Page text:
Caitlin Wolper

Your Skin is Tough & Yours

for Samantha Faller


The city trick is pretending
you’re an ignorant island:
see no, hear no, speak


He asked to touch
my hand & then
stopped asking. 

In the bedroom I stood
beside my body: we all know
what that’s like, forced to split in two
ghosts, each still, both cold,
surrendered to the ease
of letting anything happen.
What does it matter, we’re all skin
bags anyway, I’d told
my friend the hour before.

Can I be a borough now? Adrift
in anonymous mass, allowed
to write strange lines
that strangers can’t see
through the heavy subway crowds?
Hide me in throngs so I might forget

he asked to touch my hand
& then stopped asking.

Let me be Brooklyn, wide roads
and quiet mornings, quiet
murders and rapes and the hand
that opened me with a rip
like Velcro unhinging.

Caitlin Wolper graduated from Penn State's BA/MA in poetry, and her chapbook Ordering Coffee in Tel Aviv is forthcoming from Finishing Line Press. She has been published most recently in Longleaf ReviewHooligan Magazine, Yes, Poetry, and Z Publishing's Best Emerging Poets Series. Also a journalist and writer, she has bylines in Teen Vogue, MTV News, Brooklyn Magazine, Reuters, and New York Family, among others. Follow her on Twitter @CaitlinWolper

Jeanette Powers

Miley Cyrus makes an honest mistake

Miley Cyrus finds herself
in the swimming pool
and the water is sick with chlorine stench
and the children are playing with abandon
which is to her horrendous
and she holds her guts squirming
because her head-ache
is a poltergeist shrieking at the sinking moon
and her stomach is full of butterflies
with chain-saw wings
and she doesn’t know why
her body is at war with her
and she doesn’t know why
she cannot catch her breath
and she’s bobbing in the water
and her heart is exploding in her chest
she knows death is knocking on her rib cage
shaking the bars of her heart to rattle
rattling like the poison and desert snakes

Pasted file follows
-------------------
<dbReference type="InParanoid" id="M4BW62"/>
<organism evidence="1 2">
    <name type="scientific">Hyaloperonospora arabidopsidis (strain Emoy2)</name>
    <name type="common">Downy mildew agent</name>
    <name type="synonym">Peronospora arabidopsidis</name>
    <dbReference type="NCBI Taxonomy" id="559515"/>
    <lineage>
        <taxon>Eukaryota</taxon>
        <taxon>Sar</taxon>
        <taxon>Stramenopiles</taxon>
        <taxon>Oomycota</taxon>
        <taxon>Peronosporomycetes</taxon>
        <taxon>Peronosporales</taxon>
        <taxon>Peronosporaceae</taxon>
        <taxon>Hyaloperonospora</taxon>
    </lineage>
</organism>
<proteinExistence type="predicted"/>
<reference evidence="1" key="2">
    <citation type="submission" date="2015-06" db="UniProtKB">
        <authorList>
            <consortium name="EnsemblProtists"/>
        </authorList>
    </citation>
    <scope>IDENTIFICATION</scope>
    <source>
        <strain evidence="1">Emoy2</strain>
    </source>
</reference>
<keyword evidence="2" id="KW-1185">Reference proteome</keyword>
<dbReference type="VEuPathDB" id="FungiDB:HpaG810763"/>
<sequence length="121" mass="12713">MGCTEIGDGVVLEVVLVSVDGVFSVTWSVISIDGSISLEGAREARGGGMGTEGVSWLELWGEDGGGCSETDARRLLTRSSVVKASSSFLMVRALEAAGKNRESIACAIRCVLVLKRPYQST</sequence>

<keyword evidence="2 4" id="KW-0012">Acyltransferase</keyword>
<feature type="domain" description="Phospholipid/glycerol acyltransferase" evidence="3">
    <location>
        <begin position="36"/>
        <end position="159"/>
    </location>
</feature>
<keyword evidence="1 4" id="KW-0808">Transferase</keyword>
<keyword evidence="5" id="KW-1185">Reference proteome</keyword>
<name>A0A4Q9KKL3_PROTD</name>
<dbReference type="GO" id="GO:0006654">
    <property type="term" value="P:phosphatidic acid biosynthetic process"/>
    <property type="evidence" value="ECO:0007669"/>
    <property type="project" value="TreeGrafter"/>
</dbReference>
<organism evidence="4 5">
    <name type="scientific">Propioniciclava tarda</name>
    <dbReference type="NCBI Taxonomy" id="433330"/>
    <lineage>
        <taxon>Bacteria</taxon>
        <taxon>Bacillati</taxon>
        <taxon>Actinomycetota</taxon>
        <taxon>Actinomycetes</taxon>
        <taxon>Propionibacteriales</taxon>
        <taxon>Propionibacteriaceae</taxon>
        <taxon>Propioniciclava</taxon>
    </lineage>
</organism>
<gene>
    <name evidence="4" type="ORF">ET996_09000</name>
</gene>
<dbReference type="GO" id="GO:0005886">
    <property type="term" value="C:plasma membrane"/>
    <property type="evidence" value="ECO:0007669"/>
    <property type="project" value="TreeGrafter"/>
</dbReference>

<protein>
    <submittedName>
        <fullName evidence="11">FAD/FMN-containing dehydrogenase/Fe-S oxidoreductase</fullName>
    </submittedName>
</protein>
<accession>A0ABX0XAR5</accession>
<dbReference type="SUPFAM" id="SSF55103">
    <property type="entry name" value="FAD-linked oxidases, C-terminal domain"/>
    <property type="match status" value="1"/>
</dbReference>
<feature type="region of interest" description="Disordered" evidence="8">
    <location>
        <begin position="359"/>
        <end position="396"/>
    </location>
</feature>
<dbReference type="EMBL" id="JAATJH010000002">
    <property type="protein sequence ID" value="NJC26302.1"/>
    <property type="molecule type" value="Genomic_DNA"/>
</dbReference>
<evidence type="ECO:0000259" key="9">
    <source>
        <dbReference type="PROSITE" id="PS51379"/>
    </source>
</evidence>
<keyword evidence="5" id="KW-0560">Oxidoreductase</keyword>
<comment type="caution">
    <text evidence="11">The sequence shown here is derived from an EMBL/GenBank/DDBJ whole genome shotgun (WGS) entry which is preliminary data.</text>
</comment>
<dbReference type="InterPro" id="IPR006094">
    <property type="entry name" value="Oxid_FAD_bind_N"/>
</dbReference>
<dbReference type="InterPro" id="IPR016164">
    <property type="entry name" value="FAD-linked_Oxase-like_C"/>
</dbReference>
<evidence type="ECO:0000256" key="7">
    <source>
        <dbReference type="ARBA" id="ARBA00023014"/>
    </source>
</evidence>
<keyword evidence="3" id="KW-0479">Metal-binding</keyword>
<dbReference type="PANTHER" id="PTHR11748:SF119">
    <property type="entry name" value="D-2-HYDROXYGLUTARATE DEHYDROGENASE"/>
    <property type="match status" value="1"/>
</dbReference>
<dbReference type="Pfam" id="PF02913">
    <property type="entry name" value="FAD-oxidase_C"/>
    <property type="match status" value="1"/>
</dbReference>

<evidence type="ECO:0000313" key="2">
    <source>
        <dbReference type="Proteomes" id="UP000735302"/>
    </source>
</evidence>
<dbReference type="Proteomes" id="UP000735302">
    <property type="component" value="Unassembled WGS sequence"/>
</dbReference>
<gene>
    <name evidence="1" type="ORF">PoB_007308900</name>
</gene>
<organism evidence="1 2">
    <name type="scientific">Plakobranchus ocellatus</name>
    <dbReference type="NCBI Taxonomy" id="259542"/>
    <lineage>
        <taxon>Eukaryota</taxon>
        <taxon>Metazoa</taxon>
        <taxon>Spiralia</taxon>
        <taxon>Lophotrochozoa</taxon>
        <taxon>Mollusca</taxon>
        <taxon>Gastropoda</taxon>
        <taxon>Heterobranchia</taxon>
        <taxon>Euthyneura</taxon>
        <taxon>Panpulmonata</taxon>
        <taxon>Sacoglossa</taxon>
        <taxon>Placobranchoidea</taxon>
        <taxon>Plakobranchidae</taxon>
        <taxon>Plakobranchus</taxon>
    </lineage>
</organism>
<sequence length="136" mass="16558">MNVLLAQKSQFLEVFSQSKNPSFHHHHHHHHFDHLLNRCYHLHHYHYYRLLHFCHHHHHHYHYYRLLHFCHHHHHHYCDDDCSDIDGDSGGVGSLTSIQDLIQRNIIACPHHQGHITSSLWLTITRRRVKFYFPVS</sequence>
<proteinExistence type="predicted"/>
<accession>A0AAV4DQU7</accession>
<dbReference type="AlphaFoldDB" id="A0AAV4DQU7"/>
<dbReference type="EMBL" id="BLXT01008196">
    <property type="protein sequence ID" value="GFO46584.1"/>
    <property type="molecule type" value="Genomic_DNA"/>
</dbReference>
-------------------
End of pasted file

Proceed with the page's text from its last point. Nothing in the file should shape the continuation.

and the children are caterwauling
her throat seizes, she’s caught
suddenly the water is too cold
too cold, she will get hypothermia
her body will collapse
all the children will find her dead body
in the deep end, they will dive into her body
lifeless, limp, hair snaking, bloating away
they will have never seen a dead body before
and Miley becomes frightened
she reaches out for a life jacket, bright orange
but grabs a small child instead
she can’t see the difference between
innocent life and a life preserver
she carries the child out of the pool
she cannot hear the child screaming
over the lacerating panic in her own head
the child’s frenetic kicking
feels only just like her own throbbing heart
the scratching nails are only the pain
of not being, of having never been
she doesn’t even exist
she’s not even moving away from the pool
she can’t even move.
Miley is on the ground
her teeth breathe wet concrete
and ten knees are imprisoning her body
the safety ring flotation device
is moving away in a blur of orange tears
she sees it is not a buoy
it is a little girl.

Grown-ups are weeping and signaling
she can’t read lips or braille
she knows that teeth are bared
Miley relaxes into the dark floor
whimpering …

it’s me
it’s me
it’s me

I’m not even here.

Jeanette Powers is a working class artist and non-binary queer with a penchant for anarchy and misadventure. She enjoys finding unusual spaces for poems to live in and also swimming rivers with a pool noodle. Her latest chap, Gasconade, is available through NightBallet Press. jeanettepowers.com and @novel_cliche


Kat Giordano

Poem After Realizing Your Entire Family Unfriended Me on Facebook

in an instant, i recall that they only love you
unconditionally, and a fist shuts inside me. it’s not
that i’m changing my mind, that i should have kissed you
when you asked me from the middle of my kitchen
in tears last time we spoke. it’s the deed love becomes
when it’s time to sell the house, the fine print
of having nothing i own and how it doesn’t matter
that none of the plants you’ve watered were yours
until you’re not allowed back inside. i know
there are ways through this, but why are they all
surrender? there’s a glitch in my empathy
and i don’t know how to reverse our roles.
i think of your mom waiting in the car
the night she drove you to our breakup,
her arms at the end of my cruelty the real dividing
of possessions, and it occurs to me everything
i’ve ever held has been rented.

Kat Giordano is a poet and massive millennial crybaby from Pennsylvania. She co-edits Philosophical Idiot and is the author of one full-length poetry collection, The Poet Confronts Bukowski's Ghost. She is also the author of many highly embarrassing social media meltdowns, which she kindly archives on her Twitter account, @giordkat, and tries desperately to compensate for via self-promotion on her website, katgiordano.com.